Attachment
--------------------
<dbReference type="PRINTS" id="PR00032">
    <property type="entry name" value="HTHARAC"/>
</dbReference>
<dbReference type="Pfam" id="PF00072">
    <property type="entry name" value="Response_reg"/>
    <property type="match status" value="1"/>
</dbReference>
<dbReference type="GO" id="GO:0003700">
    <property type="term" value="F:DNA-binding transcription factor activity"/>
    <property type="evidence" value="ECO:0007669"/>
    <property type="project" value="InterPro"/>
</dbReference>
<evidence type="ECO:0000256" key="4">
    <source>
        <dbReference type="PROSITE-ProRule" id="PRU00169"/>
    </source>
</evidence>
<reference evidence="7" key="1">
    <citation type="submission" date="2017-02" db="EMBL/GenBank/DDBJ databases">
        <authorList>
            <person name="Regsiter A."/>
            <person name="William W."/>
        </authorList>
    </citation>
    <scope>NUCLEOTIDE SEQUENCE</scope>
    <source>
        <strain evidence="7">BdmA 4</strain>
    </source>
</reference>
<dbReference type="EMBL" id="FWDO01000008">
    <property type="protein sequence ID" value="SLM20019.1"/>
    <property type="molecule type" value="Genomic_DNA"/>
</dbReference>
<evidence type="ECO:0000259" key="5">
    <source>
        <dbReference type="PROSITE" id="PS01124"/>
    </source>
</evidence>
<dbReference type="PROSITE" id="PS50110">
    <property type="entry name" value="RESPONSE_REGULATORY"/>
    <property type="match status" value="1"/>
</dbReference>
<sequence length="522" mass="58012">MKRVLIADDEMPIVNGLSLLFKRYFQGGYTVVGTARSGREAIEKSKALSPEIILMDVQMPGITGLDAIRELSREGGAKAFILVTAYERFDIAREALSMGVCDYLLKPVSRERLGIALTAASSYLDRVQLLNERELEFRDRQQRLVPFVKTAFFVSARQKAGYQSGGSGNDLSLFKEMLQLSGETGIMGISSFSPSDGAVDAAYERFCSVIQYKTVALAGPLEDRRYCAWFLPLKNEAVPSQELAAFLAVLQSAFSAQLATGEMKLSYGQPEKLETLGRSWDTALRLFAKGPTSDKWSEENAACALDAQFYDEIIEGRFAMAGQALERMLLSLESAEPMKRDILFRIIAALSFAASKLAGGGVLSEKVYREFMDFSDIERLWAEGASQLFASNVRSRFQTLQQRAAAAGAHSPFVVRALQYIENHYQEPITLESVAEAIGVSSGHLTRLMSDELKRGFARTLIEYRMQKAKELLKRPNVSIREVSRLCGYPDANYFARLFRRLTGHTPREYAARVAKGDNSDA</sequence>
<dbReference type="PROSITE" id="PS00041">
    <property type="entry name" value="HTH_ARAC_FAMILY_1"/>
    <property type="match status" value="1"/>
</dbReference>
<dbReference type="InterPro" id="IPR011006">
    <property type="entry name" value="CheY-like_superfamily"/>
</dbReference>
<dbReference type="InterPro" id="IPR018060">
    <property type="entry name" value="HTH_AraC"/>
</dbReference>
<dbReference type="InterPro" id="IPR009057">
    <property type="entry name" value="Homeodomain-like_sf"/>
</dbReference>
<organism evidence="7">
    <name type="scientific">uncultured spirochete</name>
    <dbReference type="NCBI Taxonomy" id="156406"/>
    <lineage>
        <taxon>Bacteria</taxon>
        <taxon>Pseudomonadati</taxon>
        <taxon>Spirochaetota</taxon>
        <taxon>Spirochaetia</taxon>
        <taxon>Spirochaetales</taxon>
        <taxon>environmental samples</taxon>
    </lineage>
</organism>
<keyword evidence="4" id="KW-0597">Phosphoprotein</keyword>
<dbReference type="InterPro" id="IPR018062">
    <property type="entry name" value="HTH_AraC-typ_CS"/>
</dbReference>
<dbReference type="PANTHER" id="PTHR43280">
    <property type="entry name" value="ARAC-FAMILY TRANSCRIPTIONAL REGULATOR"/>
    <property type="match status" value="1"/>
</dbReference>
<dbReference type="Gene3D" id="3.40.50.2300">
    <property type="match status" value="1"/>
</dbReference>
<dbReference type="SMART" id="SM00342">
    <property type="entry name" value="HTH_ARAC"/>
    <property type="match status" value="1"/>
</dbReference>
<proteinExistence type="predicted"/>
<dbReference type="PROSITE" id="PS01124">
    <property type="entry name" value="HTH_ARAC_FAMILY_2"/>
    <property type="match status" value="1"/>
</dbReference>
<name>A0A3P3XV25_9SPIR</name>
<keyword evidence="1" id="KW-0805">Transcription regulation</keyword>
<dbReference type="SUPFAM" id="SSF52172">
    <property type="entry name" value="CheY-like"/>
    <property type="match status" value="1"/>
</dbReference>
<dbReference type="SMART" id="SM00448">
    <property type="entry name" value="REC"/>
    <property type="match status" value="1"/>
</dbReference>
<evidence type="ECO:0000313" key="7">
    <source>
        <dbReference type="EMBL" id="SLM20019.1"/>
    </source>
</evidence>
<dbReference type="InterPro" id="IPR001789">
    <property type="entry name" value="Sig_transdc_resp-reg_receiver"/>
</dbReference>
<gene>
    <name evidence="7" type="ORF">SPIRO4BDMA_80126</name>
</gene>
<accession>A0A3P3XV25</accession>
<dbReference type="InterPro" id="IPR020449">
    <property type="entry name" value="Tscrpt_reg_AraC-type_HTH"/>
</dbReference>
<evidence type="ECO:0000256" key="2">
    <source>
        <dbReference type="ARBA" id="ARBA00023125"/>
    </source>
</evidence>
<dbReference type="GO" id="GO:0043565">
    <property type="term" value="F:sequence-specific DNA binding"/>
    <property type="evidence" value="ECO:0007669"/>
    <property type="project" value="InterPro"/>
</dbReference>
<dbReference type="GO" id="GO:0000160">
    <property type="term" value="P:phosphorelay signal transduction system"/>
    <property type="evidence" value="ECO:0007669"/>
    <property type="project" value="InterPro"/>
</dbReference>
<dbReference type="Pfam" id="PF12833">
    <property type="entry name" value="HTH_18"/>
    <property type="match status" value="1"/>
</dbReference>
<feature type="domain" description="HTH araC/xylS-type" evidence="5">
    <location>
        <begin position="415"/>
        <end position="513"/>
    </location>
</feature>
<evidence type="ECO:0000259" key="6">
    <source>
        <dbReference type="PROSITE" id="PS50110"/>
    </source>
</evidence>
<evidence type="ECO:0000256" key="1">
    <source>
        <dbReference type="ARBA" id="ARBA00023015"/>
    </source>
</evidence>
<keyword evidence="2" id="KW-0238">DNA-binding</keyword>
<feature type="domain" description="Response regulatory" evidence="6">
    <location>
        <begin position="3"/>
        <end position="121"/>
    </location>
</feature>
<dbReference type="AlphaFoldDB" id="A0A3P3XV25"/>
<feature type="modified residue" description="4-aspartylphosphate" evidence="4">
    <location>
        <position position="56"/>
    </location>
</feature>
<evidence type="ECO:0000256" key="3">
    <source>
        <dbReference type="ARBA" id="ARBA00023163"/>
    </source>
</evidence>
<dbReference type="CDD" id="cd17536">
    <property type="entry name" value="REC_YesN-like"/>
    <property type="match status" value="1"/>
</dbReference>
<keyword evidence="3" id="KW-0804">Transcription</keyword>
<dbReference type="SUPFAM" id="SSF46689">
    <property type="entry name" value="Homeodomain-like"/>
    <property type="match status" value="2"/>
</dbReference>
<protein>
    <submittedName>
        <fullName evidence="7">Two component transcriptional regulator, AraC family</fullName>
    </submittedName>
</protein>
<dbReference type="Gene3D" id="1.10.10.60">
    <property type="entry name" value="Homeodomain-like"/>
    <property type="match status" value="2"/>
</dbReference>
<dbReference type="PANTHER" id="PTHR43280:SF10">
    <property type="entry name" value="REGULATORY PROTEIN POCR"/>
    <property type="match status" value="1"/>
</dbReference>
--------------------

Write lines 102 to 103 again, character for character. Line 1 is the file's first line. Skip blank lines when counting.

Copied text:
    </source>
</evidence>